A couple of years ago I realized I could probably accomplish more of what I wanted to do if I would stop making goals. I haven’t made goals since (though I flirted with the idea for one day last November, then decided against it). And I was right. I’ve done more of what I truly wanted over the past two years than I ever did when I was making goals and resolutions.
Why I Don’t Think Goal-Making is All That Great
I was raised to be a goal-maker. I started goal-setting at a very early age and it was a systematic part of my life until the past two years. Here are the reasons why I’ve gone goal-less…
Passions Propel Us. Goals Do Not.
If you simply spend time doing the things you naturally love and have a passion for, you rarely need to try to get yourself to do them. Just start doing them and then your passion will move you along. And by the way, I also believe that we best serve the world when we do things we truly are most passionate about — not the things that others get us to think we should do.
The Sitting Position is a Poor Position for Determining What You Should Do with Your Life
I don’t know how many hours of my life has been in the sitting position with a pen and paper in hand while I decided what I wanted to do over the next three months or year or five years. Like most people, I’ve accomplished a very small percentage of those goals I spent so much time planning and writing down. On the other hand I have accomplished much of what I’ve wanted from my life simply because I do what I’m interested in without having to make lists about it. I would die happy and fulfilled today if my time came.
My best triumphs, accomplishments, and ideas happened because I was doing what I loved. Opportunities surface unplanned. Below are the three things that will make you the best person you can be. They’ll bring you the best ideas and the best opportunities for growth…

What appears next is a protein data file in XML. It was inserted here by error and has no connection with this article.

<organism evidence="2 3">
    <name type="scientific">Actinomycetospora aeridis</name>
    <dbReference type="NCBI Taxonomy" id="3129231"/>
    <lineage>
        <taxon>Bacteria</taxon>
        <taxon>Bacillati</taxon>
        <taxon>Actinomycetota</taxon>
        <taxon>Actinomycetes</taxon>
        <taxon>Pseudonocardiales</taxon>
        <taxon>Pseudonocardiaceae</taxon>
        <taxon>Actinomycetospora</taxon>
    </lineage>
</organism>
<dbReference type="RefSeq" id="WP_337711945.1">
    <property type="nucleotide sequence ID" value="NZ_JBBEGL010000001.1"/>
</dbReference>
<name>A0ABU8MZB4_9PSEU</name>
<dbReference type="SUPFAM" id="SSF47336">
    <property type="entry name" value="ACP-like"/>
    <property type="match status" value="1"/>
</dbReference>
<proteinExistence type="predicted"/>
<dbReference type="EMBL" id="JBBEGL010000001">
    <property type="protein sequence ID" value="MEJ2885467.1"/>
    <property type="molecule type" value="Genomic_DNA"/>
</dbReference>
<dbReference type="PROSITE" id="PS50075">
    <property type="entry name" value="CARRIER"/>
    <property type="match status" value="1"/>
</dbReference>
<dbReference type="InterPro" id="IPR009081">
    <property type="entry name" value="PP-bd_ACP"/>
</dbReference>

- Do what you’re passionate about. You must spend time doing and living your passions for any truly worthwhile progress or activity to come to you. This usually means walking away from other things that seem (especially to everyone else) like good ideas, but don’t necessarily stir your soul.
- Learn. Learn about your field of interest (for example, scrapbooking), but also learn about related interests and even non-related interests. So many of my most helpful insights on one subject come when I’m learning about something else. Be a constant learner.
- Associate with other active people. Opportunities come from working with others.
You can’t sit down on January first and plan for opportunities to come your way. They will come randomly and spontaneously if you know what you want from your life and if you’re doing, learning, and associating with others. The only exception to this is when you have specific actions you need to accomplish in time for a legitimate and compelling deadline. The new year is not one of those.
The Arbitrariness of a Year
We make goals at the new year because it’s a motivating time period — at the start of it. The problem is that the end of the year deadline is arbitrary when it comes to your actual goals. Your goal doesn’t have to be accomplished by Dec. 31 for any reason other than that you said so. This isn’t compelling enough for most of us. Dec. 31 is forever away, so it seems very doable — until October or November swings around, that is. And then the following year suddenly seems more appropriate for the accomplishment of that goal. Am I wrong?
The end result is procrastination and disappointment in self. Every year we make goals and resolutions, we set ourselves up for failure when in reality, you could more easily be having lots of successes. Here’s how…
Choose Instead to Focus